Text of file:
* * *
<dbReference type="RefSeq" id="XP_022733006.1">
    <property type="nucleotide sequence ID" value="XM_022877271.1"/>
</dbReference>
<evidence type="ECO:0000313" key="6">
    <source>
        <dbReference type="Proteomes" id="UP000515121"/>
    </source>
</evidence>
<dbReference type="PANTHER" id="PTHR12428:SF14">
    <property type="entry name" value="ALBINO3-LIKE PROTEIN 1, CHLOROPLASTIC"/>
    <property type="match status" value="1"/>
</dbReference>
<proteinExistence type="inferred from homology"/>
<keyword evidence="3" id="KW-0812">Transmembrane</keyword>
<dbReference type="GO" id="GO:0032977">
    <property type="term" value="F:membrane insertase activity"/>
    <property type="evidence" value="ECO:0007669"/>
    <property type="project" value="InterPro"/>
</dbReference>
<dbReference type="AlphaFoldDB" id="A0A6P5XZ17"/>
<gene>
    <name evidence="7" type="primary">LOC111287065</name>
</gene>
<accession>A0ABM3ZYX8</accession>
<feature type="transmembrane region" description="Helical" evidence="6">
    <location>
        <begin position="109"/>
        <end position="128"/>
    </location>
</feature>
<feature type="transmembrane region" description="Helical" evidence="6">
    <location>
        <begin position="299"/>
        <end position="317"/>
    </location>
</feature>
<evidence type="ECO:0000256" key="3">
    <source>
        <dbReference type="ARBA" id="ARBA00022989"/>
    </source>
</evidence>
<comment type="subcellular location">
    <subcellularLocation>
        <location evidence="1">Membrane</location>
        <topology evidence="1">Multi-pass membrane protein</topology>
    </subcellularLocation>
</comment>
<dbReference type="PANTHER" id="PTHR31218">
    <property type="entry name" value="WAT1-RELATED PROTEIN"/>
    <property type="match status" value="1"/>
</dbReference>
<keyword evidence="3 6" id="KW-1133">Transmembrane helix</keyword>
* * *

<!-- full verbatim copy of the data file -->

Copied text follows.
<dbReference type="RefSeq" id="XP_022733006.1">
    <property type="nucleotide sequence ID" value="XM_022877271.1"/>
</dbReference>
<evidence type="ECO:0000313" key="6">
    <source>
        <dbReference type="Proteomes" id="UP000515121"/>
    </source>
</evidence>
<dbReference type="PANTHER" id="PTHR12428:SF14">
    <property type="entry name" value="ALBINO3-LIKE PROTEIN 1, CHLOROPLASTIC"/>
    <property type="match status" value="1"/>
</dbReference>
<proteinExistence type="inferred from homology"/>
<keyword evidence="3" id="KW-0812">Transmembrane</keyword>
<dbReference type="GO" id="GO:0032977">
    <property type="term" value="F:membrane insertase activity"/>
    <property type="evidence" value="ECO:0007669"/>
    <property type="project" value="InterPro"/>
</dbReference>
<dbReference type="AlphaFoldDB" id="A0A6P5XZ17"/>
<gene>
    <name evidence="7" type="primary">LOC111287065</name>
</gene>
<accession>A0ABM3ZYX8</accession>
<feature type="transmembrane region" description="Helical" evidence="6">
    <location>
        <begin position="109"/>
        <end position="128"/>
    </location>
</feature>
<feature type="transmembrane region" description="Helical" evidence="6">
    <location>
        <begin position="299"/>
        <end position="317"/>
    </location>
</feature>
<evidence type="ECO:0000256" key="3">
    <source>
        <dbReference type="ARBA" id="ARBA00022989"/>
    </source>
</evidence>
<comment type="subcellular location">
    <subcellularLocation>
        <location evidence="1">Membrane</location>
        <topology evidence="1">Multi-pass membrane protein</topology>
    </subcellularLocation>
</comment>
<dbReference type="PANTHER" id="PTHR31218">
    <property type="entry name" value="WAT1-RELATED PROTEIN"/>
    <property type="match status" value="1"/>
</dbReference>
<keyword evidence="3 6" id="KW-1133">Transmembrane helix</keyword>